Discover your dream Career
For Recruiters

"If your resume shows you job hopping for higher pay, I will not hire you"

I meet a lot of people now who are frustrated with their pay in banking. After a challenged bonus year, many are looking around for higher compensation elsewhere. Be warned that in doing so, you are undermining your career in the long term. 

If your bonus is down this year, you should not be surprised. Your manager should have prepared you for your number, and you should understand that it is either the result of your own performance or of the performance of the bank as a whole. 

In both situations, this is something that can be changed over the next year.

The worst thing you can do, is to leave or to threaten to leave for a 5% pay increase somewhere else. As the manager of a team, I do not want a bunch of mercenaries who will hold me hostage. Equally, if I see that you're someone who job hops every few years, I will not hire you in the first place. 

If you're jumping ship all the time, it tells me you're not loyal. If you're threatening to leave for money, it makes me want to screw you on the next bonus round and then to see you go. I don't want to have someone like you on my team. You are not the only person with your skill set.

The person I want to hire is loyal and cares. They care about the job and they care about the team. They're not just in it for the pay. I want my people to succeed and to feel fairly compensated, and I will fight for that. But if I see someone crying about pay every year and shopping around to get more elsewhere, I will avoid them. It cannot be heads you win and tails I lose. You cannot hold me hostage to your bonus disappointment. I will not play that game.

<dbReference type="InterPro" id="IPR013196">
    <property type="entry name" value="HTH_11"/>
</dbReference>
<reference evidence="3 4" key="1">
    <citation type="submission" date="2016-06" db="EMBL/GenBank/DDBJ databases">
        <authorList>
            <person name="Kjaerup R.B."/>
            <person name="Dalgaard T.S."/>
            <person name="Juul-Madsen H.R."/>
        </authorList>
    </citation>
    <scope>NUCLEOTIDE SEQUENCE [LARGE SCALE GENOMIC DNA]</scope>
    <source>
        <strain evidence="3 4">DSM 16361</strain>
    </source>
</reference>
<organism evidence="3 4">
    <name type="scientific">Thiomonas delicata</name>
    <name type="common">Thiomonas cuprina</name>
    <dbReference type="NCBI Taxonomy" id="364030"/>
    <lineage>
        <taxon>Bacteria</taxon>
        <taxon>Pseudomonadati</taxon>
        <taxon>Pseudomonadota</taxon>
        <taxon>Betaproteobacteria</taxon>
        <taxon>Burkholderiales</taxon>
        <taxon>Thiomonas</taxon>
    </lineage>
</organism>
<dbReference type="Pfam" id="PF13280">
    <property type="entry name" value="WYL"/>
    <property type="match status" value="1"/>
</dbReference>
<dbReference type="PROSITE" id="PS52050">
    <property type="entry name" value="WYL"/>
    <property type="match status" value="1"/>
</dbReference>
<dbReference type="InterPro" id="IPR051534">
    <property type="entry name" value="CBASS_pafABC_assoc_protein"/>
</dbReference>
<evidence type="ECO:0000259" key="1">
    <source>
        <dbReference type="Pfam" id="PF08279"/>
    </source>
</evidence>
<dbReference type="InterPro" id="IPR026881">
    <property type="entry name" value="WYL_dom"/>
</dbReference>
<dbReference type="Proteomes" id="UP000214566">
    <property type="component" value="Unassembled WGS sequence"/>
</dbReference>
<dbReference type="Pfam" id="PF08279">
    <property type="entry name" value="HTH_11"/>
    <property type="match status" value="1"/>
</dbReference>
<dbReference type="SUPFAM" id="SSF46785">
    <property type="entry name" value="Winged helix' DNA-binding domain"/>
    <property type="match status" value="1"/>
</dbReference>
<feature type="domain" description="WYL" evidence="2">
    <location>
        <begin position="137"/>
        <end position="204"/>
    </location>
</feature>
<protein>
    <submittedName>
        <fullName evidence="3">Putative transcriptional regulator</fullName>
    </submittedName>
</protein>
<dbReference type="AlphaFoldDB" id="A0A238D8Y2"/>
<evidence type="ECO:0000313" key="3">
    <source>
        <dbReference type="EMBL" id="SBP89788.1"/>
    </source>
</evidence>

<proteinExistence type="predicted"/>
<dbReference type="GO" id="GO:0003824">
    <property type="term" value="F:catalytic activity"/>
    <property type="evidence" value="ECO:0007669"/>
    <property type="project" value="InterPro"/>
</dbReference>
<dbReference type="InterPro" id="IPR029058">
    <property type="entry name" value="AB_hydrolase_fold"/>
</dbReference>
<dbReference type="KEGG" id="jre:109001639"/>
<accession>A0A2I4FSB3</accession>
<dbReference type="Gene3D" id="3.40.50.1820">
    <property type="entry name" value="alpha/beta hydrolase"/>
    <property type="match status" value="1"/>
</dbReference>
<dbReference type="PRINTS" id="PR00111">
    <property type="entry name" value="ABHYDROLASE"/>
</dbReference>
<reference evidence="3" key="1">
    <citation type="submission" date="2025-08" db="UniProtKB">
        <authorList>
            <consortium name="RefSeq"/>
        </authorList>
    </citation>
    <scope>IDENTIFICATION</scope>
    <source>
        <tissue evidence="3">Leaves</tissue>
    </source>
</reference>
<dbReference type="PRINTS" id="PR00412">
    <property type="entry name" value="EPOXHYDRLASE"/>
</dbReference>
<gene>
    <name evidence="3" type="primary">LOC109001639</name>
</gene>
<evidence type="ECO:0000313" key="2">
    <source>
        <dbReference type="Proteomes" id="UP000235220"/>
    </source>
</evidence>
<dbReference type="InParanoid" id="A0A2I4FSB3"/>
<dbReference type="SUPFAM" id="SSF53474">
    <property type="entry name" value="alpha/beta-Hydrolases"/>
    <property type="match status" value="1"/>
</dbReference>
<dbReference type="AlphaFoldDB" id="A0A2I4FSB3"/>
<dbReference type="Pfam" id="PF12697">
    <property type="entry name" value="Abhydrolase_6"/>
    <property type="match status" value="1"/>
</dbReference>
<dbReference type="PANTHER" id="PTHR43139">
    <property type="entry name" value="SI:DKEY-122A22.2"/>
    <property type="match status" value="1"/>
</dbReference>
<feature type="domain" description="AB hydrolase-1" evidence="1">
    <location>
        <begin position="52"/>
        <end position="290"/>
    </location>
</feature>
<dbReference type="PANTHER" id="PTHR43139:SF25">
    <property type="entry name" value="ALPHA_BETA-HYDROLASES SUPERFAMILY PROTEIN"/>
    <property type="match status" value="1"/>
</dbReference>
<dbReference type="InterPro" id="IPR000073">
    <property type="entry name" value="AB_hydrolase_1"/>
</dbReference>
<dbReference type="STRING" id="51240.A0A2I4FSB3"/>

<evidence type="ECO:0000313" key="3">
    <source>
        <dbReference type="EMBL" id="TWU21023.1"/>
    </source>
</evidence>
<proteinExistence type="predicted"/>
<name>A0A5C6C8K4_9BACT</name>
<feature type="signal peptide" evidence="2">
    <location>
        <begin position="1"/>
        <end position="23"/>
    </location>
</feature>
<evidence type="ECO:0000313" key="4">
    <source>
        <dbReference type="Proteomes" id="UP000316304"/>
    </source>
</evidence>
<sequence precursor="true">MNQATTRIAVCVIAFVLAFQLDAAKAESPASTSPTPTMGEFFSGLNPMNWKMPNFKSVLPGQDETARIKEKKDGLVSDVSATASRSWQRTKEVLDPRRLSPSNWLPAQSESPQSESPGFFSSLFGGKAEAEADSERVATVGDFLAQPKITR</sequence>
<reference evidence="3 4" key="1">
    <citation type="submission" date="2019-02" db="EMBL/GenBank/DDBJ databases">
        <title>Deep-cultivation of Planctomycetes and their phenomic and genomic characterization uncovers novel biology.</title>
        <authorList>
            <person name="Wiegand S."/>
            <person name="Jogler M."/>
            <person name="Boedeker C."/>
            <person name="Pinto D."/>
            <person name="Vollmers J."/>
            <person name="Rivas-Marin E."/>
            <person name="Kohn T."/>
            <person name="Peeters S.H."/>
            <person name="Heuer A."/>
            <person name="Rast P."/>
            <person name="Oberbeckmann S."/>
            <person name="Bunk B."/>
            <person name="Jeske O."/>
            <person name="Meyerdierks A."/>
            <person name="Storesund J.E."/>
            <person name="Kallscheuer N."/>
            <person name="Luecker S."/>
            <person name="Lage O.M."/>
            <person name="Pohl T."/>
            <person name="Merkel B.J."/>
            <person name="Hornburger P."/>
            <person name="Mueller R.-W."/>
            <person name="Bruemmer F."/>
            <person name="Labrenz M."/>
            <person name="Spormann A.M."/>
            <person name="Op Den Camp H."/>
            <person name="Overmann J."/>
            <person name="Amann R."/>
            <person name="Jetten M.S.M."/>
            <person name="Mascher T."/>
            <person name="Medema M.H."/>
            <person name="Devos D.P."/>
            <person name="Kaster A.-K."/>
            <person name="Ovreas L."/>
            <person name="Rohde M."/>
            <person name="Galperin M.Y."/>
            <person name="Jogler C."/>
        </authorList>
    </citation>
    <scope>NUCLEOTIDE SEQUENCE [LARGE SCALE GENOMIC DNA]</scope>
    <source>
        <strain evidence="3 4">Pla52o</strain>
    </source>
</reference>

Michael Cook runs a trading desk at a US investment bank 

Have a confidential story, tip, or comment you’d like to share? Contact: +44 7537 182250 (SMS, Whatsapp or voicemail). Telegram: @SarahButcher. Click here to fill in our anonymous form, or email editortips@efinancialcareers.com. Signal also available.

Bear with us if you leave a comment at the bottom of this article: all our comments are moderated by human beings. Sometimes these humans might be asleep, or away from their desks, so it may take a while for your comment to appear. Eventually it will – unless it’s offensive or libelous (in which case it won’t.)

Photo by Jack Hamilton on Unsplash

author-card-avatar
AUTHORMichael Cook Insider Comment
  • Ki
    Kird
    15 March 2024

    What a terrible boss.


    Newsflash, bud, this is a contract.


    We're not friends. We're not family. I am selling my time and energy for a salary.


    If you refuse to be competitive, then I'll find someone who will.


    Funny how managers and bosses talk about loyalty all the time until they kick you out the door without notice so the CEO can report an artificially inflated. stock price that quarter.


    Avoid bosses like this like the plague. He does not have your interests in mind.

  • an
    anoss
    11 March 2024